With a month of taking office, the new Government Chief Science Adviser, Sir Mark Walport, has become a pantomime villain to at least one environmental commentator, branded as an industry stooge for an article he wrote in the Financial Times in advance of the European debate. Indeed the article went further – to claim that science advisers did less speaking truth to power and instead acted as front men (fall guys) for politicians.
So what does the bee story tell us about scientific advice and government?
First, it illustrates that scientific advice can inform – but not necessarily settle – issues. In this case there are laboratory studies which suggest significant potential for neonicotinoids to damage bee colonies – but some inconclusive field trials by Defra’s science agency. Some experts criticise the quality of those trials. Defra itself acknowledges the need for more research. Scientists disagree on what the balance of the current evidence base suggests in the right course of action.
Second, it illustrates how rapidly evidence is conflated with values. So environmental groups think the evidence points to the need for a ban; those who use neonicotinoids think it doesn’t. Evidence becomes more like evidence in a court of law – used to support a position, than an objective indicator of the right course of action.
Third, there are other issues that need to be taken into account alongside the “simple” science: the impact on food production and food prices; what other pest control strategies farmers adopt and their impact on wildlife – and other potential “unintended consequences”. Walport has been attacked for putting the bee decision into that wider economic context – but that is where government and the scientists who advise government need to be prepared to operate.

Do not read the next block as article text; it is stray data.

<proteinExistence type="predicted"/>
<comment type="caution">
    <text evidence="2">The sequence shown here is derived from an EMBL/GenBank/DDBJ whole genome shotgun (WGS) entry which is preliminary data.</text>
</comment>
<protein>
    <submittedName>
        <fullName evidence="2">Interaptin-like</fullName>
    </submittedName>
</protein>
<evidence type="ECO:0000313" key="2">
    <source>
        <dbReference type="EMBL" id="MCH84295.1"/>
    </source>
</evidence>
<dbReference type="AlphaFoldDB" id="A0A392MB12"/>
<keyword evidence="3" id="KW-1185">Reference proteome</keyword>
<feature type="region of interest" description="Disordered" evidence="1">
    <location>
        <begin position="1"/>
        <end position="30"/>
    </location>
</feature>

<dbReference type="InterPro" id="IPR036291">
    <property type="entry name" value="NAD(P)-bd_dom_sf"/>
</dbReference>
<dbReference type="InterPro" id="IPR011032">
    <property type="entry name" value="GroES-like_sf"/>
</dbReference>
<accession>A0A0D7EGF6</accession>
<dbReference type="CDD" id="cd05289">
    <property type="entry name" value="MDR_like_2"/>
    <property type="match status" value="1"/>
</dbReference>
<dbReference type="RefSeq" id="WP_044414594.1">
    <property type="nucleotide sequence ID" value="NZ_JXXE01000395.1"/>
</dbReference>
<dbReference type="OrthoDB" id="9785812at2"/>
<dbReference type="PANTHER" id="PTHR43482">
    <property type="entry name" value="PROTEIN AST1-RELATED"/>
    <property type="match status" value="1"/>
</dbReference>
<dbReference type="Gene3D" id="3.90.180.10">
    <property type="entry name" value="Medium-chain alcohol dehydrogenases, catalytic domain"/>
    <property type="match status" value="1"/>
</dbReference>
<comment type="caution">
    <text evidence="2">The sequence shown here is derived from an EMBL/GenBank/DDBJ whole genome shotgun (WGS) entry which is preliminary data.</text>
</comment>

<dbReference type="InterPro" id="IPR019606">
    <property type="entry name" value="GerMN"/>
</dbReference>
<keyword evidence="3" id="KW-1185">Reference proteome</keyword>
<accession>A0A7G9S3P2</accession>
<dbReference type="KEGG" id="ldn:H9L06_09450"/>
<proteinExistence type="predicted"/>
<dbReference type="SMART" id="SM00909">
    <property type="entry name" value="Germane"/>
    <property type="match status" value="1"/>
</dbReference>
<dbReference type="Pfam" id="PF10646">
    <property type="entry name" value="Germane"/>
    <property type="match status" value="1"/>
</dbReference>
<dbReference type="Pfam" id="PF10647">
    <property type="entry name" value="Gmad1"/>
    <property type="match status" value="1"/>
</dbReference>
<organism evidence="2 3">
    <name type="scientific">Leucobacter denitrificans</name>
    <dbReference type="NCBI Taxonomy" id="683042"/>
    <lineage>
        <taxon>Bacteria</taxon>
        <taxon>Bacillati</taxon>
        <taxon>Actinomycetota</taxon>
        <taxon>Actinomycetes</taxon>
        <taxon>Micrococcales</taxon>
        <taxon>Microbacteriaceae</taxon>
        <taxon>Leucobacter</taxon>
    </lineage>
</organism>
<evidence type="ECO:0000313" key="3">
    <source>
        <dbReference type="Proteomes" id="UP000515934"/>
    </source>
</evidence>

Fourth, it shows that even interpretations of the “precautionary principle” are contested. Monbiot accuses Walport of wilful misinterpretation of what to do when there is scientific uncertainty but potential risk; Walport claims that too often it is used to justify disproportionate panic reactions. Megaphone evidence wars do not provide a particularly enlightening way forward.
One useful development is to divide the scientific assessment from the wider decision. The government has done this on the equally contested area of fracking – commissioning the Royal Society and the Royal Academy of Engineering to assess the scientific impacts, separate from an assessment of the economics and politics. Claire Craig, director of the Government Office for Science, pointed to this approach as the way forward at a recent CSAP conference and Parliament’s Environment Audit Committee, in its report on pollinators and pesticides, called for environmental risk assessment to be separated from the political-economic decision-making. In the case of bees, one thing the scientific community does seem to agree on is the need for more research and close monitoring of the impact of the moratorium.
In my article for the collection on the Future of Scientific Advice in Whitehall launched at that conference, I borrowed US academic Roger Pielke Jr’s distinction between “abortion politics”, driven by values and “tornado politics”, driven solely by evidence and information. But the bee story shows how many scientific debates in government lie somewhere in the messier middle of the spectrum. And to be effective the Government Chief Scientific Adviser needs to help politicians, his civil service colleagues and the public, navigate through that muddle.